Nuclear and gas generator outages expected this winter could once again push availability over Britain’s power backbone to expensive short-term peaks, National Grid-ESO foresees.
Issuing its Winter Outlook Early View, the operator anticipates a base case de-rated margin of 4.3 GW, equivalent to 7.3% of peak demand forecast for any putative average cold spell (ACS) at 59.5GW.
Upper and lower scenarios will fall roughly 2GW above or below that de-rated base, the operator calculates. All three scenarios fall within the government-set Reliability Standard of 3 hours LOLE ( loss of load expectation).
Honouring the recently deceased Donald Rumsfeld’s known knowns, the Grid cites long-term anticipated winter outages at CCGT spinners Sutton Bridge, Severn Power and Baglan Bay, as well as at nukes Dungeness B and Hunterston B.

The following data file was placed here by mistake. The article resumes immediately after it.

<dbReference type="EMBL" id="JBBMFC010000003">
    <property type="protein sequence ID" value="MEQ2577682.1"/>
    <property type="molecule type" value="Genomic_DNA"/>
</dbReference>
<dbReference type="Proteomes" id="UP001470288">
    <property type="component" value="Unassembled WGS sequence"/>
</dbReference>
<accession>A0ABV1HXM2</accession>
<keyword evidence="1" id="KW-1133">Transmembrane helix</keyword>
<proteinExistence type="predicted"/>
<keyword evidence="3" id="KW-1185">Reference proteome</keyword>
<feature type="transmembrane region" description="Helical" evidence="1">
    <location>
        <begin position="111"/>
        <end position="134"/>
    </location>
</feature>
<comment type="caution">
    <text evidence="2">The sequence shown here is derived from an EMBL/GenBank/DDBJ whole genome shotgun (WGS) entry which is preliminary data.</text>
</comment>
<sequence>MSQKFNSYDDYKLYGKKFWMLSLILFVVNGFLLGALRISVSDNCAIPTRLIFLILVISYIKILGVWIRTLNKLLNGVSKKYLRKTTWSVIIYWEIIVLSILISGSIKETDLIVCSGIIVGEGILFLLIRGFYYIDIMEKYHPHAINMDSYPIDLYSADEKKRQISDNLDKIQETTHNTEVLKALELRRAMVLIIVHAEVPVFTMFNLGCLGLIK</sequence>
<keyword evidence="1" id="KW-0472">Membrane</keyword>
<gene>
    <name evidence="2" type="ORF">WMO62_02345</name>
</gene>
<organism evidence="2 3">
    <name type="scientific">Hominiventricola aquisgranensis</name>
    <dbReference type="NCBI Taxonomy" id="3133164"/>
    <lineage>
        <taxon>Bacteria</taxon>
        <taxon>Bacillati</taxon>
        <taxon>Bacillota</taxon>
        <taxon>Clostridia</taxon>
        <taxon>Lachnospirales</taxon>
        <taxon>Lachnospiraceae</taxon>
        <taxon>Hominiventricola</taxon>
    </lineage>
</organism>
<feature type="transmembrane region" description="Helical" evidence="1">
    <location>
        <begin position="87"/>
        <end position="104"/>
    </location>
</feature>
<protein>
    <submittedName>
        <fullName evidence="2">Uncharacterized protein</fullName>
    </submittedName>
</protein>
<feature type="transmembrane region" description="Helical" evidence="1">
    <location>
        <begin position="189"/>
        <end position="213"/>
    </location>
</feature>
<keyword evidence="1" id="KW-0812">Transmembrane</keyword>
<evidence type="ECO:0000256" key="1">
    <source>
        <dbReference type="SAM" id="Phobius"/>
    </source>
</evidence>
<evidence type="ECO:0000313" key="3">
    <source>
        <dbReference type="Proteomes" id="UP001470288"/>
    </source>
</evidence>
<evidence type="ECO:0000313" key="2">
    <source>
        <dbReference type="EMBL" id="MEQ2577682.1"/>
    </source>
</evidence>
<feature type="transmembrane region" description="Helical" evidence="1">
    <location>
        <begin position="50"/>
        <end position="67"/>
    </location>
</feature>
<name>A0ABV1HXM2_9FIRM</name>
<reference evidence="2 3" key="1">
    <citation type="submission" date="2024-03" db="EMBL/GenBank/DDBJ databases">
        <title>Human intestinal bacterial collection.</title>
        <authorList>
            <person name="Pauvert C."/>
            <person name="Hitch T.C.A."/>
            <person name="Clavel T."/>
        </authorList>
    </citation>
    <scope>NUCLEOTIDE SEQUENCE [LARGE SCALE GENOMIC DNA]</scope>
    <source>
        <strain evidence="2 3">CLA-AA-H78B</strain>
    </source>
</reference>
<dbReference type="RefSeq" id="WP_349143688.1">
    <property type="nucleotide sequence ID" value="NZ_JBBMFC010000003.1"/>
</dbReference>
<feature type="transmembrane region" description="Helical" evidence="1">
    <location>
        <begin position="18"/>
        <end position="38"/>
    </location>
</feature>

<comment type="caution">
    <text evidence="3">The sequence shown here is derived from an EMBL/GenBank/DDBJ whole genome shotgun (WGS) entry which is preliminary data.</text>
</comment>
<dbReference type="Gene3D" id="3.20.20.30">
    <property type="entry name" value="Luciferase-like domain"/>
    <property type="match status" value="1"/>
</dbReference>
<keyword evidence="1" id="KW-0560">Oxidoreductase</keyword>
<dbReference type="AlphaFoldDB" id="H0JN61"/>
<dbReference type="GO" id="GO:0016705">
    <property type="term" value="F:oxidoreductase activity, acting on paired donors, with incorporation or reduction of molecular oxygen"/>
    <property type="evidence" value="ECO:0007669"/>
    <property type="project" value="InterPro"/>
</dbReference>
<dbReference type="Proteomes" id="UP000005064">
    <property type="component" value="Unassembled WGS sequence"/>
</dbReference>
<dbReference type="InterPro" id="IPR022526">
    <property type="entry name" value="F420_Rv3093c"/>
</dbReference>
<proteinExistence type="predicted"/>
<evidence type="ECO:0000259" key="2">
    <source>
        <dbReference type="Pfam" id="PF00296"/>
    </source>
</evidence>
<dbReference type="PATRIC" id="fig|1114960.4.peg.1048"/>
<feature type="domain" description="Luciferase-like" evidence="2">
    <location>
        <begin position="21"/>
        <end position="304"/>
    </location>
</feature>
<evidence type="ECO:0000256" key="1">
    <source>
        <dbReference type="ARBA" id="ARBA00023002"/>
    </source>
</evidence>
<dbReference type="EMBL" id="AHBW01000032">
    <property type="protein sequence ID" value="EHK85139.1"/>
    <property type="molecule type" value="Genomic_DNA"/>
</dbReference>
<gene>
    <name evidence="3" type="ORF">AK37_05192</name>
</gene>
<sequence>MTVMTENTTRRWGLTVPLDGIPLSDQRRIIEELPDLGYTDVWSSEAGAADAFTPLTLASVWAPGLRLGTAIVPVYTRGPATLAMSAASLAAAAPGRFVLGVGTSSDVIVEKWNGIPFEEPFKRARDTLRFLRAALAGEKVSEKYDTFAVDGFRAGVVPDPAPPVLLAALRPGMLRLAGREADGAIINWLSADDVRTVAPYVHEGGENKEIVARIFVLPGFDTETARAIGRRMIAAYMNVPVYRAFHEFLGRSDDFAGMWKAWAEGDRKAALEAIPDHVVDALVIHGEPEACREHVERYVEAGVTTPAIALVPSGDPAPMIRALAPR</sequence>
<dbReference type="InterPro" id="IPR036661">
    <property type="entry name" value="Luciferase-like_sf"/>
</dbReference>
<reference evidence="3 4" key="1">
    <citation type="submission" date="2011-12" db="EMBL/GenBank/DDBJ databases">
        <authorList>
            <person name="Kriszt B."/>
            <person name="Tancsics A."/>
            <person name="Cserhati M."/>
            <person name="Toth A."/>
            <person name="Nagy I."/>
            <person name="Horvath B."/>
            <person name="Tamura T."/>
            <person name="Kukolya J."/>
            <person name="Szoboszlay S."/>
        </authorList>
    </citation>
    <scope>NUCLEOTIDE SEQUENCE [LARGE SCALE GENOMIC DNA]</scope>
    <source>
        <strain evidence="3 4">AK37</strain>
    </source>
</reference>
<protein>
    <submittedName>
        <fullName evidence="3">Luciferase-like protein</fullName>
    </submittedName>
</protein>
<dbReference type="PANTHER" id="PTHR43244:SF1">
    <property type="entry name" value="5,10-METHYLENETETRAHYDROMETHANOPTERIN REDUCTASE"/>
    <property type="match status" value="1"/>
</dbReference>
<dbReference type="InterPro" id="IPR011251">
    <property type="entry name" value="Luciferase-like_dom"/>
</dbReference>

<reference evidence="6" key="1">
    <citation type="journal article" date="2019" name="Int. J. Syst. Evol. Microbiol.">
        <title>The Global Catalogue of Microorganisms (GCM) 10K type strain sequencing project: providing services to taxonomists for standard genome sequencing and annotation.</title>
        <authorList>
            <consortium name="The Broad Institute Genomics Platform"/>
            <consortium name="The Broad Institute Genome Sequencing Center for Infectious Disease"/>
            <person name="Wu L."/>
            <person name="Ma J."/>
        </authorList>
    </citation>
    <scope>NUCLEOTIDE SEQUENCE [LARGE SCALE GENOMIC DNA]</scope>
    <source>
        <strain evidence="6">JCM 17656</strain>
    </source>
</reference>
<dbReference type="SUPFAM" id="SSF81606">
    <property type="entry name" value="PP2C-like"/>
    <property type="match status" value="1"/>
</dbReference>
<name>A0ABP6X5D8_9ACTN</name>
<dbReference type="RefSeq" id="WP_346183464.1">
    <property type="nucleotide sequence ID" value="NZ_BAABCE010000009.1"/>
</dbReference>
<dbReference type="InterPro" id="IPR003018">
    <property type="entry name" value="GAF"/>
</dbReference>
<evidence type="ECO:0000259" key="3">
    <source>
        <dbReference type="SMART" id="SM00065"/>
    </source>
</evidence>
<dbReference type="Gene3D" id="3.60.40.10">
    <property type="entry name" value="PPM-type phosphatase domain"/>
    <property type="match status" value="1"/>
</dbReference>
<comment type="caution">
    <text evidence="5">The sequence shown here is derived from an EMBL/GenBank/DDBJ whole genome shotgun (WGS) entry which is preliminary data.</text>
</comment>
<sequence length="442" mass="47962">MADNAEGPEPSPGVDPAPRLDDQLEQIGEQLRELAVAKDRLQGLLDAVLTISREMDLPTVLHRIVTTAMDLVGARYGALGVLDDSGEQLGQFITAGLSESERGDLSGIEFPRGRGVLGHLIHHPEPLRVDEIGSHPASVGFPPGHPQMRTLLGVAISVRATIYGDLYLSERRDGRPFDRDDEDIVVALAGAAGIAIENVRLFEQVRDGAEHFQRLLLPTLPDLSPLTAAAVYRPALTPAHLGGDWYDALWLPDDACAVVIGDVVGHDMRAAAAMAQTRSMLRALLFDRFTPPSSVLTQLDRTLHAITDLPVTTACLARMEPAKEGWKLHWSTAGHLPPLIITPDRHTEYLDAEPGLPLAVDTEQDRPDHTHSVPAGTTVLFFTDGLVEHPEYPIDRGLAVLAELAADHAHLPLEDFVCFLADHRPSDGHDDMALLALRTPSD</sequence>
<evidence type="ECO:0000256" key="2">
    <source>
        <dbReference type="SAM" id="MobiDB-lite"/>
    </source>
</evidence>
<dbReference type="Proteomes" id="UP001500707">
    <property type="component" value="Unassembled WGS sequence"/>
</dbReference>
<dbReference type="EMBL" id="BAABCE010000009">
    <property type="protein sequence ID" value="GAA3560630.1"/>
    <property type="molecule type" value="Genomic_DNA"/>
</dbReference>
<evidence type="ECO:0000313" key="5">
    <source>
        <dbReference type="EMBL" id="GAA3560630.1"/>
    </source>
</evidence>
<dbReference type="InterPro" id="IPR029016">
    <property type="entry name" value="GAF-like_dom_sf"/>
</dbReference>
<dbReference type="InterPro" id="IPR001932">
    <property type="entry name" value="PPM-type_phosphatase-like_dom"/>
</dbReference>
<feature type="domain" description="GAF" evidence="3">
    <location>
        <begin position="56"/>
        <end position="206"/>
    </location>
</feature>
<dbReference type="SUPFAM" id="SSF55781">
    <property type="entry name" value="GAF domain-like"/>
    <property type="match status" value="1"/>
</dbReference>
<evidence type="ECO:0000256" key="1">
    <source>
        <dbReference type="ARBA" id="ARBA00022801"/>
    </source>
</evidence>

Positives in the same category are more interconnector capacity than in 2020-21. The IFA2 to France which debuted last winter, and the new NSL to Norway will both be available, the second after October.
Known unknowns possibly triggering worst cases – and thus highest day ahead prices – include unexpected cold snaps during ‘shoulder months’ entering or exiting the season.
In the tightest case, a margin of 3.1 GW or 5.3% of anticipated peak could arise from two large generators being offline throughout the winter, or a combination of one big outage and higher demand. Such constraints would be unprecedented since the Capacity Mechanism began delivering capacity in 2017-18.
The NG-ESO anticipates Britain’s emergence from lockdown means no repeat of the 3% to 4% fall-off in demand seen last winter.
Prices leapt last winter to record highs, including January to March’s prolonged, wind-less cold spell. Day ahead trades hit almost £1,500 per MWh. On 8 January the Balancing Market set a record of £4,00 per MWh.